Machineers: What makes a good learning game? by Henrike Lode

Machineers: What makes a good learning game? by Henrike Lode

Henrike Lode is a game developer from Copenhagen, Denmark, born 1985 in East Germany. She studied ‘Media and Computing’ in Berlin, and helped students learn programming as a tutor/teaching assistant. As a scientific assistant at the research centre for computer games and interaction in Berlin she established and supervised a motion capture studio and held workshops teaching students how to use it. She then proceeded to take a Master’s degree in Game Design at ITU Copenhagen in order to get closer to realizing her dream: “make learning fun” and is currently founding a company with her team to further develop Machineers.

Despite the fact that more and more parents, teachers and game developers acknowledge the educational potential of computer games, good learning games are still rare. This is partly due to a lacking collaboration between educators and game designers/developers and partly due to poor research.

In their Master thesis project at ITU Copenhagen, Denmark, the Games students Henrike Lode, Niels Frederiksen and Giuseppe Franchi explored options of how to improve the design of learning games to achieve a better reception from players and provide a better learning experience. They developed the learning game Machineers, a 2D puzzle adventure that stealthily teaches logical thinking, problem solving and procedural literacy to children from 10 to 14 years. The term ‘procedural literacy’ describes the ability to read and write processes, a skill that serves as a basis for understanding programming and other higher cognitive skills, like creativity and innovation.

During their research they found that good educational games should move away from the behavioristic learning approach, where learning exercise and reward are not connected, which leads at best to extrinsic motivation and rote memorization. To use the full potential of learning games, the learning activity itself must be intrinsically motivating: game and learning content should not be not viewed separately but merged together.  In Machineers this was achieved by representing each learning aspect with a visual metaphor, which behaved exactly like the concept, but looked like an everyday object that the player was already familiar with. Those single pieces of information were then used as puzzle pieces that could be combined in a number of different ways, creating different meanings.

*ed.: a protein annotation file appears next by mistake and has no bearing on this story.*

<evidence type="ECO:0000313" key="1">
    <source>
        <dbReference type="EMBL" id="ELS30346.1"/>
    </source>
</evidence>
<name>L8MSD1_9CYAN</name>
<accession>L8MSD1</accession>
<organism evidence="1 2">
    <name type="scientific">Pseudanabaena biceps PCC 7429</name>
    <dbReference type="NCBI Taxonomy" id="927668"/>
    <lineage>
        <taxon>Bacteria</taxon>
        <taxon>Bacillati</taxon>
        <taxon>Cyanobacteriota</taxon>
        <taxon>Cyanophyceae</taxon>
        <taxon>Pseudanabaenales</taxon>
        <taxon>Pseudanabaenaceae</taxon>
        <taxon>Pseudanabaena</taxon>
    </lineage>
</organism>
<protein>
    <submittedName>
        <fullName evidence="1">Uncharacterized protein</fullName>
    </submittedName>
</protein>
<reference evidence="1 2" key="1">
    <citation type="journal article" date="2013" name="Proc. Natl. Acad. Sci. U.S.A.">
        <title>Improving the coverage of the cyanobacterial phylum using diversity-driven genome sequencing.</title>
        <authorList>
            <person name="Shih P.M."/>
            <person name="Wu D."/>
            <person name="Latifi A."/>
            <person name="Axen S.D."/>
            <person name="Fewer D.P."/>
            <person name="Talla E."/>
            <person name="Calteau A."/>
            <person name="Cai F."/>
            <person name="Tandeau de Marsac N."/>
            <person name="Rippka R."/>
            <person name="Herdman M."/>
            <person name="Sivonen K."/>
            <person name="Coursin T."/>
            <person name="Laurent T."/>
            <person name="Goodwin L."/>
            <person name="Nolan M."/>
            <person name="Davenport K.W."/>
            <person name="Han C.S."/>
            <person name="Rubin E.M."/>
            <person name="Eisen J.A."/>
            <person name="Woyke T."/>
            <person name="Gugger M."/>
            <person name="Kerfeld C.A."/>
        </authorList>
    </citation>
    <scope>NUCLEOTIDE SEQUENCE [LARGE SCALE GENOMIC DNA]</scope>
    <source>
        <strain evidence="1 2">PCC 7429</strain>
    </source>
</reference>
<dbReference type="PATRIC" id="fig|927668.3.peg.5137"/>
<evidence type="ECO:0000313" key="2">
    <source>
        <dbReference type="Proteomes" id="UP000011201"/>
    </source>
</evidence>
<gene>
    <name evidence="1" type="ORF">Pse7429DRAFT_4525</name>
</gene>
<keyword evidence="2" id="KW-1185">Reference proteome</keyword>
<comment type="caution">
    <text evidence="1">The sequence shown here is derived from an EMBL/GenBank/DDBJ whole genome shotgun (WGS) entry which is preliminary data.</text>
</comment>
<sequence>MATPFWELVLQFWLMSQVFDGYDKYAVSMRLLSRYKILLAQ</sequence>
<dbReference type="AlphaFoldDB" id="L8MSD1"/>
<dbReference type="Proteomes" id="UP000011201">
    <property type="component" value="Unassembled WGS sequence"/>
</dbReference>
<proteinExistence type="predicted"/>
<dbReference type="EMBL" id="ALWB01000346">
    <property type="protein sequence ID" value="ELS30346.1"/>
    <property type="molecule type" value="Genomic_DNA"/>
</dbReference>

Intrinsic motivation was established by combining the puzzle elements to a bigger machine that would deliver strong audiovisual and also performative feedback.


Many children have developed some form of an aversion or a bias towards learning itself and learning games, which can be a problem for the learning experience. There is a good chance that keeping the serious purpose of the game secret and making the game look and feel like any other commercially available title helps establishing a positive mindset towards the game and increases the students motivation to engage with the material. This is why in Machineers there is a strong focus on high quality visuals, character, dialogue and story design.

This means also that the children can’t necessarily make the

connection between the experience in the game and the underlying context of abstract programming theory by themselves. Learning games are not meant to replace teachers and classrooms but instead should be used by teachers to enrich the lesson and encourage students to engage in the topic outside of the classroom.

So far Machineers has been tested quite a lot with children from 9 – 14 as well as older players to confirm its optimal usability, intuitive controls, use of help options, etc., but what we haven’t tested yet is how the game could be integrated into a classroom setting. This is where you come in. If you are teaching any IT or technology related subject or would like to use our game for any other reason in your class, please get in touch. The game is being constantly developed further,  with the next part of it to be released in September 2013 and the developers are always looking for play-testers and focus testers, preferably amongst children from 8 years upwards. With the help of your feedback they might be able to improve the game in a way so it will fit your needs.




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